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An ugly kind of pretty: The unruly painting of Daniel Crews-Chubb

An ugly kind of pretty: The unruly painting of Daniel Crews-Chubb
Daniel Crews-Chubb's “Chariot (red orange green),” 2018. Oil, acrylic, spray paint, ink, charcoal, coarse pumice gel, sand and collaged fabrics on canvas, 78.75 inches by 141.75 inches (Robert Wedemeyer / Daniel Crews-Chubb and Roberts Projects)

The way people talk about art today is more comical than ever before.

Academic critics wax poetic about art’s subversive powers, primarily as they align with French literary theory from the 1960s. Others, who believe that culture can be owned, treat meaning as if it can be controlled; they fret about artists riffing off others.

Dealers, particularly those who prefer to be called gallerists, say just about anything to make a sale. Art flippers talk about market trends. And the wealthiest speculators, who might be seen, more honestly, as money launderers, couldn’t care less about aesthetic value: What matters to them is art’s capacity to hold its financial value while they hide their loot overseas.

At Roberts Projects in Culver City, seven wonderfully unruly paintings by Daniel Crews-Chubb make raucous fun of the sorry situation in which art finds itself. By turns silly and anarchistic, sassy and savvy, the London-based painter’s loosely rendered pictures of ancient charioteers, ferocious beasts, medieval vixens, a Hindu deity, an African warrior and bare-butt selfies play fast and furiously — and very purposefully — with the idea that what is depicted in a painting determines how that painting works in the world.

Daniel Crews-Chubb
Daniel Crews-Chubb's “Belfie (green and pink),” 2018. Oil, acrylic, spray paint, ink, charcoal, coarse pumice gel, pastel and collaged fabrics on canvas, 63 inches and 47.5 inches Robert Wedemeyer / Daniel Crews-Chubb and Roberts Projects

In other words, Crews-Chubb’s rough and tumble compositions are not about Assyrian kings, monkey deities, African freedom fighters, untranslatable codices or belfies. Although all of those subjects are visible in “Chariots, Beasts and Belfies,” they are merely the framework on which Crews-Chubb does what he loves: pile shabby scraps of fabric atop one another in a madcap patchwork, stopping only long enough to draw like a demon and paint like a maniac before slapping and stitching and gluing on more layers.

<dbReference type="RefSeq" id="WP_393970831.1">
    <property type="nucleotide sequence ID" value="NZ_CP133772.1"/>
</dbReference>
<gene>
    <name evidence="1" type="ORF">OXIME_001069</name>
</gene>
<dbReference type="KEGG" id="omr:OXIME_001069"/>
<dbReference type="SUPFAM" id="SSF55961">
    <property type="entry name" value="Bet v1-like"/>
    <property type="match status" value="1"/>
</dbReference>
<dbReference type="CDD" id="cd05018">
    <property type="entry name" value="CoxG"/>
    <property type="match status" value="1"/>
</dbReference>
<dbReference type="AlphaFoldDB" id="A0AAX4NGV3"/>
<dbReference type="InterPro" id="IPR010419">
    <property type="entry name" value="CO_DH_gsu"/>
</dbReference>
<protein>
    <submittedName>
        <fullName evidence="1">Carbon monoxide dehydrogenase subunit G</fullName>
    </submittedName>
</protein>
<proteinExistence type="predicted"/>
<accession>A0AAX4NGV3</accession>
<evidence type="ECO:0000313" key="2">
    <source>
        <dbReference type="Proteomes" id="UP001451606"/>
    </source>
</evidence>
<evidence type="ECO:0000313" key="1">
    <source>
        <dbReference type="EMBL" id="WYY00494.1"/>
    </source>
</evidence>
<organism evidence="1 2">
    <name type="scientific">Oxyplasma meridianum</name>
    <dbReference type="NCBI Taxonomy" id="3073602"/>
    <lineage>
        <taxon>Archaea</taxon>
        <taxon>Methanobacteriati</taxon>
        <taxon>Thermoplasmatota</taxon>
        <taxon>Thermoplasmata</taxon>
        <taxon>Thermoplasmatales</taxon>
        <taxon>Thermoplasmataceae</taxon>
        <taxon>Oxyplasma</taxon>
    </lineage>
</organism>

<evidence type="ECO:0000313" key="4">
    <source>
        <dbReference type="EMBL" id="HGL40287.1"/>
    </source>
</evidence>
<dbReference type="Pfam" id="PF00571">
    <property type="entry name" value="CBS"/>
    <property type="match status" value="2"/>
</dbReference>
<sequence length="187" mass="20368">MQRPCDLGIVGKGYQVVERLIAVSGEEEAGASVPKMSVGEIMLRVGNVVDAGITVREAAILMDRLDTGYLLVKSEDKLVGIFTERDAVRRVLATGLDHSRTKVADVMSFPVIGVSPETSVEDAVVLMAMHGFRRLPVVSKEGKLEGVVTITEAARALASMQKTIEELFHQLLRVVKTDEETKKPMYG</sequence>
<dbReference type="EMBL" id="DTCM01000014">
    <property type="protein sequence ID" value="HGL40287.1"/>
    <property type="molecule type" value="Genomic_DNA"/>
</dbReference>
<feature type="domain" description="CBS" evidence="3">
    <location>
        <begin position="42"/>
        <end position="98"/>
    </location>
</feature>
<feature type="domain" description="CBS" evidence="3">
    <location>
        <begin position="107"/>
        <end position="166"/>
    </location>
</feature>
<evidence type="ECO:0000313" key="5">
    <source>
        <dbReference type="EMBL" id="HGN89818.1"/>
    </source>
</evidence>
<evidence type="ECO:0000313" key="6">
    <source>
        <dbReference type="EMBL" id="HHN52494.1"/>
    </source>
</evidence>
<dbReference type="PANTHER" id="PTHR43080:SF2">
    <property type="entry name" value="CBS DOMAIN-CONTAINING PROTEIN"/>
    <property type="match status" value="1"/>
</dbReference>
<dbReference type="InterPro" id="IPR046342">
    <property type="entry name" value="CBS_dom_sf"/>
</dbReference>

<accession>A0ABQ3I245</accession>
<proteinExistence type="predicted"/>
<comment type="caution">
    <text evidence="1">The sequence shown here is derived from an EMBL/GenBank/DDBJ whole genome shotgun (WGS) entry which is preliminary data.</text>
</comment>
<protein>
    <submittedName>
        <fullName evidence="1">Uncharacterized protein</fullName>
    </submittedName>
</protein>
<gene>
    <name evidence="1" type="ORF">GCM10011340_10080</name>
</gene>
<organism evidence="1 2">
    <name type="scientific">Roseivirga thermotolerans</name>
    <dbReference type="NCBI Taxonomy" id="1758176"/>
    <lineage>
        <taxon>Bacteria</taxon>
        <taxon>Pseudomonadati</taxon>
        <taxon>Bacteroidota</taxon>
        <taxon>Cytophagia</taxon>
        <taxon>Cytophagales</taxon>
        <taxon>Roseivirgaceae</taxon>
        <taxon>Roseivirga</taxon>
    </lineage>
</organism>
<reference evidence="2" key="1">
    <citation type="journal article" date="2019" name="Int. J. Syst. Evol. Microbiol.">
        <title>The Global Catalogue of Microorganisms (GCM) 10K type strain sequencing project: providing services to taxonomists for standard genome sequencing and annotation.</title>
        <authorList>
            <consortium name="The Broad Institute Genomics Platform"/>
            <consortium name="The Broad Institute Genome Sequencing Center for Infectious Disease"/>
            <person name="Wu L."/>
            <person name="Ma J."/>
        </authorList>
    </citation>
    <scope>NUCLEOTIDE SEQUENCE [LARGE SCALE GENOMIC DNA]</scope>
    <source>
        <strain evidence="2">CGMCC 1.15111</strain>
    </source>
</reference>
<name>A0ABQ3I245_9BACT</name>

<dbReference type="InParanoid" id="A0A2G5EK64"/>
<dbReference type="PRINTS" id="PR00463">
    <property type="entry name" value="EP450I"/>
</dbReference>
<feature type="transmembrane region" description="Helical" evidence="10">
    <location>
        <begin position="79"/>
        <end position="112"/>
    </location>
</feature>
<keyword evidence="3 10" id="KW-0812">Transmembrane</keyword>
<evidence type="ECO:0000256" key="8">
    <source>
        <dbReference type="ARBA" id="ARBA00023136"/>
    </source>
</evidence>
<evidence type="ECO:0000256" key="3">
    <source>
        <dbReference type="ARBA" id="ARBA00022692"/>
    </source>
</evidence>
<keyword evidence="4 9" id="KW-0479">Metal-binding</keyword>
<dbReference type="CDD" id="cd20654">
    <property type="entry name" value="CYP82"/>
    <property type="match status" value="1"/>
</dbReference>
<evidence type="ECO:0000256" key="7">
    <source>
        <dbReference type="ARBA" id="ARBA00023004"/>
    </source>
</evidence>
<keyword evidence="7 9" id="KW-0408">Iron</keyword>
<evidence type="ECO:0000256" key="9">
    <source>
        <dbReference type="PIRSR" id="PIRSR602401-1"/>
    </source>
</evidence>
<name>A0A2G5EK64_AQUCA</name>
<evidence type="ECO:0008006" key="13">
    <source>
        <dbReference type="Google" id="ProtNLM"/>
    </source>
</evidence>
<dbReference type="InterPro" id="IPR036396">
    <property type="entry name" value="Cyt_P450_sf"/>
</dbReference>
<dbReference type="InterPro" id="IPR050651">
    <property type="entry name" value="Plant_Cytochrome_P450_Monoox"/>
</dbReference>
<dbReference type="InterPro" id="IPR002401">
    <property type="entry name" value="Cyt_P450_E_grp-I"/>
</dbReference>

He manhandles big chunks of charcoal, using them like Brobdingnagian pencils to slash whiplash lines across the battered surfaces of his weighty paintings, many of which seem to have come straight out of a cave.

Sometimes he treats paint like a weapon, hurling and smearing it as if his life depended on it. At others he treats it like an enemy, bashing it to a pulp and then kicking dirt on its remains.

Daniel Crews-Chubb
Daniel Crews-Chubb's “Beasts With Headdresses,” 2018. Oil, acrylic, spray paint, ink, pastel, charcoal, coarse pumice gel, sand and collaged fabrics on canvas, 63 inches by 141.75 inches. Robert Wedemeyer / Daniel Crews-Chubb and Roberts Projects

If Crews-Chubb’s paintings were billboards, they’d stop traffic. But there’s more going on than immediately meets the eye. To look closely is to see how deliberately, even carefully, each is made.

Their painstaking construction tells a story of starting out, failing miserably, starting over, making do and persevering — sticking to a task whose beginning you can’t remember and whose end is nowhere near, somewhere beyond the horizon but not beyond hope.

The physicality of Crews-Chubb’s wildly layered paintings is where the truth resides. You don’t need to know what they reference in order to come face to face with their beauty, which is down and dirty and so far from pretty that you might start to think that beauty without a touch of grunge or even ugliness is not all it’s cracked up to be.

Roberts Projects, 5801 Washington Blvd., L.A. Through April 28, closed Sundays and Mondays. (323) 549-0223, www.robertsprojectsla.com

Daniel Crews-Chubb
Daniel Crews-Chubb's “Lion (blue mane),” 2018, oil, acrylic, spray paint, ink, charcoal, coarse pumice gel, sand, wire mesh, pastel and collaged fabrics on canvas, 53 x 71 inches, Robert Wedemeyer / Daniel Crews-Chubb and Roberts Projects

See all of our latest arts news and reviews at latimes.com/arts.

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